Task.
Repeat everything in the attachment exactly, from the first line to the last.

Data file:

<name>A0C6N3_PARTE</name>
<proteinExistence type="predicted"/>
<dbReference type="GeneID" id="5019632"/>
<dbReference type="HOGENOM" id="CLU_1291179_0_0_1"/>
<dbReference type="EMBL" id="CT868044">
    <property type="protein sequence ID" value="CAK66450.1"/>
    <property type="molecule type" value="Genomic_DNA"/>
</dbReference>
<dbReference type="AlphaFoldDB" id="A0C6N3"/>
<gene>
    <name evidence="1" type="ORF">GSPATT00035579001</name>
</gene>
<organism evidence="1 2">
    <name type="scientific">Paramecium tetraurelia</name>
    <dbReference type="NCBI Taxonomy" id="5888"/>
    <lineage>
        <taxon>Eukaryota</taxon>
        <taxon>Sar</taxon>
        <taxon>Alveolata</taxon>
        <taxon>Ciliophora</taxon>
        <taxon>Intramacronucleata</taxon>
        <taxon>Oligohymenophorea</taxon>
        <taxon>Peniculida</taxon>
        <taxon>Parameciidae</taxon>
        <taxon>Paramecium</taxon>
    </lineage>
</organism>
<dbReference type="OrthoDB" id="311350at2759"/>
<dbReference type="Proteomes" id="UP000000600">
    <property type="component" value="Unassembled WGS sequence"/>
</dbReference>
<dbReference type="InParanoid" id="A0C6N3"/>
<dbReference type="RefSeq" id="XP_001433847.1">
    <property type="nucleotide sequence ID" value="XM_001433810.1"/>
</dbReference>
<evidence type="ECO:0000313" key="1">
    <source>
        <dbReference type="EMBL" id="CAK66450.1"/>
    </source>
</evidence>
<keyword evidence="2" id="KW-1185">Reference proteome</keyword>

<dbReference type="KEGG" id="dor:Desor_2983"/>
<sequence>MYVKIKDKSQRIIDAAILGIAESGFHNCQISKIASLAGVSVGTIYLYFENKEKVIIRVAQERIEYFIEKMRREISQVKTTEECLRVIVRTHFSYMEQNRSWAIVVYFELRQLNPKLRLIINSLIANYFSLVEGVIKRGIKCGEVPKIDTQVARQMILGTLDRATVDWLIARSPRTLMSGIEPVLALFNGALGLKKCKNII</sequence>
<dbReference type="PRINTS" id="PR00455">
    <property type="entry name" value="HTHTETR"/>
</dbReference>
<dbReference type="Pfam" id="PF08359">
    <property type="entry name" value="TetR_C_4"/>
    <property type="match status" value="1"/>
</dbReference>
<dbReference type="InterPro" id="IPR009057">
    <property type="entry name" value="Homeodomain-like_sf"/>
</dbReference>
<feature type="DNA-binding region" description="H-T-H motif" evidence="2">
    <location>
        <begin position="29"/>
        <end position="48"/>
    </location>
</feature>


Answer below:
<name>A0C6N3_PARTE</name>
<proteinExistence type="predicted"/>
<dbReference type="GeneID" id="5019632"/>
<dbReference type="HOGENOM" id="CLU_1291179_0_0_1"/>
<dbReference type="EMBL" id="CT868044">
    <property type="protein sequence ID" value="CAK66450.1"/>
    <property type="molecule type" value="Genomic_DNA"/>
</dbReference>
<dbReference type="AlphaFoldDB" id="A0C6N3"/>
<gene>
    <name evidence="1" type="ORF">GSPATT00035579001</name>
</gene>
<organism evidence="1 2">
    <name type="scientific">Paramecium tetraurelia</name>
    <dbReference type="NCBI Taxonomy" id="5888"/>
    <lineage>
        <taxon>Eukaryota</taxon>
        <taxon>Sar</taxon>
        <taxon>Alveolata</taxon>
        <taxon>Ciliophora</taxon>
        <taxon>Intramacronucleata</taxon>
        <taxon>Oligohymenophorea</taxon>
        <taxon>Peniculida</taxon>
        <taxon>Parameciidae</taxon>
        <taxon>Paramecium</taxon>
    </lineage>
</organism>
<dbReference type="OrthoDB" id="311350at2759"/>
<dbReference type="Proteomes" id="UP000000600">
    <property type="component" value="Unassembled WGS sequence"/>
</dbReference>
<dbReference type="InParanoid" id="A0C6N3"/>
<dbReference type="RefSeq" id="XP_001433847.1">
    <property type="nucleotide sequence ID" value="XM_001433810.1"/>
</dbReference>
<evidence type="ECO:0000313" key="1">
    <source>
        <dbReference type="EMBL" id="CAK66450.1"/>
    </source>
</evidence>
<keyword evidence="2" id="KW-1185">Reference proteome</keyword>

<dbReference type="KEGG" id="dor:Desor_2983"/>
<sequence>MYVKIKDKSQRIIDAAILGIAESGFHNCQISKIASLAGVSVGTIYLYFENKEKVIIRVAQERIEYFIEKMRREISQVKTTEECLRVIVRTHFSYMEQNRSWAIVVYFELRQLNPKLRLIINSLIANYFSLVEGVIKRGIKCGEVPKIDTQVARQMILGTLDRATVDWLIARSPRTLMSGIEPVLALFNGALGLKKCKNII</sequence>
<dbReference type="PRINTS" id="PR00455">
    <property type="entry name" value="HTHTETR"/>
</dbReference>
<dbReference type="Pfam" id="PF08359">
    <property type="entry name" value="TetR_C_4"/>
    <property type="match status" value="1"/>
</dbReference>
<dbReference type="InterPro" id="IPR009057">
    <property type="entry name" value="Homeodomain-like_sf"/>
</dbReference>
<feature type="DNA-binding region" description="H-T-H motif" evidence="2">
    <location>
        <begin position="29"/>
        <end position="48"/>
    </location>
</feature>